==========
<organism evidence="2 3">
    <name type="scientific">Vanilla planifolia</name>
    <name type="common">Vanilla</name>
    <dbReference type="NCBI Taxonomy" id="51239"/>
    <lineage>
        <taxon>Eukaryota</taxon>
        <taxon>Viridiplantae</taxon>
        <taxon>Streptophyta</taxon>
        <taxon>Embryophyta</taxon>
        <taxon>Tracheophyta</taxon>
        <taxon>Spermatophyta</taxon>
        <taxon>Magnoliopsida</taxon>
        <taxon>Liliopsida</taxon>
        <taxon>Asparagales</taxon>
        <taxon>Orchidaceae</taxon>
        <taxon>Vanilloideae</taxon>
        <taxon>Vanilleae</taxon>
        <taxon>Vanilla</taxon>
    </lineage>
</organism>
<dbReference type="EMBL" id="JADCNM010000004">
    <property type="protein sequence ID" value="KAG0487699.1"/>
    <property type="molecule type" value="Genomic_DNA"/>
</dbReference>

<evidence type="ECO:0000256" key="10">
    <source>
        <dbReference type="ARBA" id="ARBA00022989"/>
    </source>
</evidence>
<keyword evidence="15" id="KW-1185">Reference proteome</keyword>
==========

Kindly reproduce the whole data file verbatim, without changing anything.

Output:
<organism evidence="2 3">
    <name type="scientific">Vanilla planifolia</name>
    <name type="common">Vanilla</name>
    <dbReference type="NCBI Taxonomy" id="51239"/>
    <lineage>
        <taxon>Eukaryota</taxon>
        <taxon>Viridiplantae</taxon>
        <taxon>Streptophyta</taxon>
        <taxon>Embryophyta</taxon>
        <taxon>Tracheophyta</taxon>
        <taxon>Spermatophyta</taxon>
        <taxon>Magnoliopsida</taxon>
        <taxon>Liliopsida</taxon>
        <taxon>Asparagales</taxon>
        <taxon>Orchidaceae</taxon>
        <taxon>Vanilloideae</taxon>
        <taxon>Vanilleae</taxon>
        <taxon>Vanilla</taxon>
    </lineage>
</organism>
<dbReference type="EMBL" id="JADCNM010000004">
    <property type="protein sequence ID" value="KAG0487699.1"/>
    <property type="molecule type" value="Genomic_DNA"/>
</dbReference>

<evidence type="ECO:0000256" key="10">
    <source>
        <dbReference type="ARBA" id="ARBA00022989"/>
    </source>
</evidence>
<keyword evidence="15" id="KW-1185">Reference proteome</keyword>